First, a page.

S-labeled NES proteins, and their export was assayed. As for U1 snRNA, PHAX export was strongly inhibited by XpC (Fig. , top, lanes 7 and 8) but was unaffected by XpN (Fig. , lanes 5 and 6). Interestingly, not all NES proteins were equally affected by XpC. An3 was only weakly inhibited, while both Rev and Snurportin1 were essentially unaffected (Fig. , bottom). These data suggest that XpC competes the export of some CRM1-substrate complexes but not all. It is doubtful that the differential effects are due to differences in export kinetics that reflect the affinity of each NES protein for CRM1, since Snurportin1 export is fast and Rev export is relatively slow but the export of neither is affected by XpC, while An3 and PHAX, whose export rates are intermediate, are inhibited. This suggests that different CRM1-cargo complexes require different nucleoporin interactions for their export. We also analyzed whether XpC could affect import mediated by either importin β or transportin in both oocyte and permeabilized-cell assays. We observed no inhibitory effects of XpC on import (data not shown).
Biochemical interactions between Xpo-t and nucleoporins.
The above experiments suggested that XpN and XpC might interact with different NPC components during translocation. Their biochemical interaction with nucleoporins was therefore examined. Recombinant importin β (amino acids 1 to 365, as a control), Xpo-t, XpN, and XpC were immobilized and mixed with Xenopus
egg extract in the absence or presence of RanGTP (Fig. ). A hydrolysis-deficient Ran mutant, the Q69L mutant, was used in this experiment to ensure that Ran remained bound to GTP. After incubation with extract, bound protein was eluted, separated by SDS-PAGE, and analyzed by Western blotting using monoclonal antibody MAb414 (Fig. ), anti-Xenopus
Nup153, or anti-Xenopus
CAN/Nup214 (data not shown). In this experiment the fragment of importin β comprising amino acids 1 to 365 showed clear interactions with both Nup153 and RanBP2, and the latter was RanQ69L dependent. Interestingly, the full-length importin β interaction with Nup153 was reported to be RanGTP sensitive (34
), indicating that this fragment behaves differently. Similarly, Xpo-t (lanes 6 to 8) and XpN (lanes 9 to 11) bind RanBP2 and Nup153, and both interactions required RanGTP. In the absence of added Ran, neither Xpo-t nor XpN bound detectably to any of the nucleoporins tested. In contrast to full-length Xpo-t, XpC bound CAN/Nup214 (Fig. , lanes 12 to 14), and this interaction was Ran independent. CAN/Nup214 is subject to proteolytic degradation, giving rise to two major species that were also detected by CAN-specific antibodies (data not shown). Nucleoporin p62 bound weakly to all four recombinant proteins regardless of RanQ69L addition (data not shown). No significant binding of the Xpo-t proteins to Nup98 or Nup107 was detected (data not shown).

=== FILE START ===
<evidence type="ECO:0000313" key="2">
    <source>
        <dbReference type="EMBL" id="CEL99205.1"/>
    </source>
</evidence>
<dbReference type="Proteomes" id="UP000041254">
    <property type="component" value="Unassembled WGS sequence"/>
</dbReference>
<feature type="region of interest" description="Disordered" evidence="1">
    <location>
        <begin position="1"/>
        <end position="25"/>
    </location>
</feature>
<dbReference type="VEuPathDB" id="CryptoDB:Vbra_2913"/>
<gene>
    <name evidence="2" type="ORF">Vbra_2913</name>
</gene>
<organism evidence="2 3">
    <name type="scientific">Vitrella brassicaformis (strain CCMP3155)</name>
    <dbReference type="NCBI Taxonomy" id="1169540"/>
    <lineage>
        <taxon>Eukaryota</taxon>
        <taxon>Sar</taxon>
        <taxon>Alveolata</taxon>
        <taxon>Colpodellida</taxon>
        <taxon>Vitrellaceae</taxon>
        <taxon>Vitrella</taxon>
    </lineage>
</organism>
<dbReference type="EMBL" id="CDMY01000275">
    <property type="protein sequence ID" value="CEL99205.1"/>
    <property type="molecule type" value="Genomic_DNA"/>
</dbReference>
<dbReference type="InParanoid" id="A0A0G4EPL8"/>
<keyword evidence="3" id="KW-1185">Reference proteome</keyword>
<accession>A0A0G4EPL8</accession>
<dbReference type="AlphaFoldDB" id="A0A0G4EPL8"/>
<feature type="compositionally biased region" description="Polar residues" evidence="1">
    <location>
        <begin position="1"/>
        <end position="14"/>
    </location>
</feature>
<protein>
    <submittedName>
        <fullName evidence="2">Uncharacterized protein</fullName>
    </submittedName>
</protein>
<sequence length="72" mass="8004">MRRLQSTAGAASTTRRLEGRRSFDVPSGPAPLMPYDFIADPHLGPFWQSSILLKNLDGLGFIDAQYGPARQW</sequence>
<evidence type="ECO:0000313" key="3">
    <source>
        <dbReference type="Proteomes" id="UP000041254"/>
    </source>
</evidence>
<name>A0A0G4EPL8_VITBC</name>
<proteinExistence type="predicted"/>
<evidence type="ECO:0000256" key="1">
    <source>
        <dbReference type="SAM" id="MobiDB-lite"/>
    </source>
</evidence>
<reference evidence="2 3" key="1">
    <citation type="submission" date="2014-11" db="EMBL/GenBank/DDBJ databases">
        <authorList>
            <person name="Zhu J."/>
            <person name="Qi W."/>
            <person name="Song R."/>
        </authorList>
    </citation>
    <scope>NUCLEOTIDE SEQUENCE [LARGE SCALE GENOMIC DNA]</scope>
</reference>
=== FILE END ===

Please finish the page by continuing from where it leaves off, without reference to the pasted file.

FIG. 7. Nucleoporin binding to Xpo-t, XpN, and XpC. (A) The indicated recombinant (rec.) proteins were cross-linked to resin at high density (see Materials and Methods) and used for affinity binding. Affinity resin containing the different proteins was mixed (more ...)
Perhaps due to the above-mentioned degradation of CAN/Nup214 or to competition with other binding partners present in complete extracts (Fig. ), the XpC/CAN interaction was difficult to reproducibly detect in this assay. We therefore verified this interaction using WGA-Sepharose affinity-enriched nucleoporins (14
). WGA-binding proteins were mixed with either protein A-tagged CRM1 (together with RanGTP and BSA-NES as a positive control), Xpo-t, XpC, or XpN proteins. Unbound proteins (Fig. , lanes 2 to 5) and bound proteins (Fig. , lanes 6 to 9) were separated by SDS-PAGE and analyzed by Western blotting with MAb414 (Fig. ) or anti-CAN antibodies (data not shown). When bound to RanGTP and an NES substrate, CRM1 interacted with CAN (4